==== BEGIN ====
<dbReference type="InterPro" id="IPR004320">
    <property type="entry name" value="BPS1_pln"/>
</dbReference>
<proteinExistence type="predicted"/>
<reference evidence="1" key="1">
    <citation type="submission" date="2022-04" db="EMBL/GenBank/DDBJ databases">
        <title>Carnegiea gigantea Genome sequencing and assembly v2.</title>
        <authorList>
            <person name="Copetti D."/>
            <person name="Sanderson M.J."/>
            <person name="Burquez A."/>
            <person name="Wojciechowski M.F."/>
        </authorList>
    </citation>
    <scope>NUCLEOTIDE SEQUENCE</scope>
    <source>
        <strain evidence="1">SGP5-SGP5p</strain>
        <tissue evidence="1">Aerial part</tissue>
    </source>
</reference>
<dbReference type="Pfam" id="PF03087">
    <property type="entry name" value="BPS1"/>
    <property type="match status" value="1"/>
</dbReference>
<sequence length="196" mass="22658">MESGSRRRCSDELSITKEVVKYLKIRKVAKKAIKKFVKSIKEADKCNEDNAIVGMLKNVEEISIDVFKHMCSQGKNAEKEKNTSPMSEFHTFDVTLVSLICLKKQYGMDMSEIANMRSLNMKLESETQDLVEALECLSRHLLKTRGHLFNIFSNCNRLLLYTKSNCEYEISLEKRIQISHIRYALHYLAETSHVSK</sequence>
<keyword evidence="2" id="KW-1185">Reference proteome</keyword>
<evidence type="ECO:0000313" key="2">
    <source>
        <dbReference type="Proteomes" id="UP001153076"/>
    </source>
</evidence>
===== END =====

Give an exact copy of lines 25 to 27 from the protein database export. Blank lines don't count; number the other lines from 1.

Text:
<sequence length="196" mass="22658">MESGSRRRCSDELSITKEVVKYLKIRKVAKKAIKKFVKSIKEADKCNEDNAIVGMLKNVEEISIDVFKHMCSQGKNAEKEKNTSPMSEFHTFDVTLVSLICLKKQYGMDMSEIANMRSLNMKLESETQDLVEALECLSRHLLKTRGHLFNIFSNCNRLLLYTKSNCEYEISLEKRIQISHIRYALHYLAETSHVSK</sequence>
<keyword evidence="2" id="KW-1185">Reference proteome</keyword>
<evidence type="ECO:0000313" key="2">